What does the future of data management for population health and care management, look like to you, in the next several years?

For us in the District, the future is going to be not only a robust warehouse that includes claims information, vital records information, and EHR data, but also, more connectivity with our community partners, and forming more of a robust referral network, so that if one agency sees someone who has a problem, say, with housing, they can immediately send the referral, seamlessly through the system, to get care. We’re looking at it as very inter-connected. You can develop a pretty good snapshot, based on a variety of sources.

The social determinants of health are clearly a big element in all this; and you’re already focused on those, obviously.

Yes, we are very focused on those; we’re just very limited in terms of our access to that data. We’re working with our human services and public health agencies, to improve access. And I should mention a big initiative within the Department of Health Care Finance: we have two health home programs, one for people with serious mental illness issues, the other with chronic conditions. The Department of Behavioral Health manages the first, and the Department of Health Care Finance, my agency, DC Medicaid, manages the second. You have to have three or more chronic conditions in order to qualify.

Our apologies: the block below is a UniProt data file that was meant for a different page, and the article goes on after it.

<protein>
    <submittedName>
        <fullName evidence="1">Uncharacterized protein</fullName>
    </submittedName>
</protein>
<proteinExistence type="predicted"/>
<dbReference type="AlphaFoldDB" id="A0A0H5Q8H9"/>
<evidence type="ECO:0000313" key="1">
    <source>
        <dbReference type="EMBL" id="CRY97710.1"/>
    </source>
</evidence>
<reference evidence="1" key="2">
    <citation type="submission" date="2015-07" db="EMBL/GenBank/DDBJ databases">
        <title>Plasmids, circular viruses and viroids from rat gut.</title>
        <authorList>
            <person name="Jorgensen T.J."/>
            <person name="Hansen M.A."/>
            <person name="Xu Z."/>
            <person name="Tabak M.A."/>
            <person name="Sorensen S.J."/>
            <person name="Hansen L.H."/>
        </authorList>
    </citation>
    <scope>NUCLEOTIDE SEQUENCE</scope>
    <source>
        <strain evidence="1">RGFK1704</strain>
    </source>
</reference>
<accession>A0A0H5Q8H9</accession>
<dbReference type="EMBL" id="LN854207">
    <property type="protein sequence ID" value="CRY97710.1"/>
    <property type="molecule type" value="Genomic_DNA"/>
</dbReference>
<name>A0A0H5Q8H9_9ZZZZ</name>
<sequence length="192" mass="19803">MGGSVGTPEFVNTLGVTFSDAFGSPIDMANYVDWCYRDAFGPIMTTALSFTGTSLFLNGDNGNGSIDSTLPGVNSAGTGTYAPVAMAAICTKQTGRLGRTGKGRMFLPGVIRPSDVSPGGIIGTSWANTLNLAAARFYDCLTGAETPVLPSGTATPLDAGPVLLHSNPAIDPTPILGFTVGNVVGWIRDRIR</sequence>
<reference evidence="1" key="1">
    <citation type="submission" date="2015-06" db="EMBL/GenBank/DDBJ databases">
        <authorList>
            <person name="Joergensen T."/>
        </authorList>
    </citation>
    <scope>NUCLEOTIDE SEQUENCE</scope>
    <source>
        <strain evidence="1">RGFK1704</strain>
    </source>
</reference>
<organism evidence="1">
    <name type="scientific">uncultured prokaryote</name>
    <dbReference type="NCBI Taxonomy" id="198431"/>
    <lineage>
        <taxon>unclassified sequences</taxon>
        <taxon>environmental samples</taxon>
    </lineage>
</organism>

We have partnerships with 12 providers, in those, mostly FQHCs, a few community providers, and a couple of hospital systems. We’ve been using another module from HealthEC for those programs. We need to get permission to have external users to come in; but at that point, they’d be able to capture a lot of the social determinants as well. We feel we’re a bit closer to the providers, in that sense, since they work closely with the beneficiaries. And we’ve got a technical assistance grant to help them understand how to incorporate this kind of care management into their practice, to move into a value-based planning mode. That’s a big effort. We’re just now developing our performance measures on that, to see how we’ve been doing. It’s been live for about a year. It’s called MyHealth GPS, Guiding Patients to Services. And we’re using the HealthEC Care Manager Module, which we call the Care Coordination Navigation Program; it’s a case management system. Also, we do plan to expand that to incorporate medication therapy management. We have a pharmacist on board who will be using part of that care management module to manage his side of things.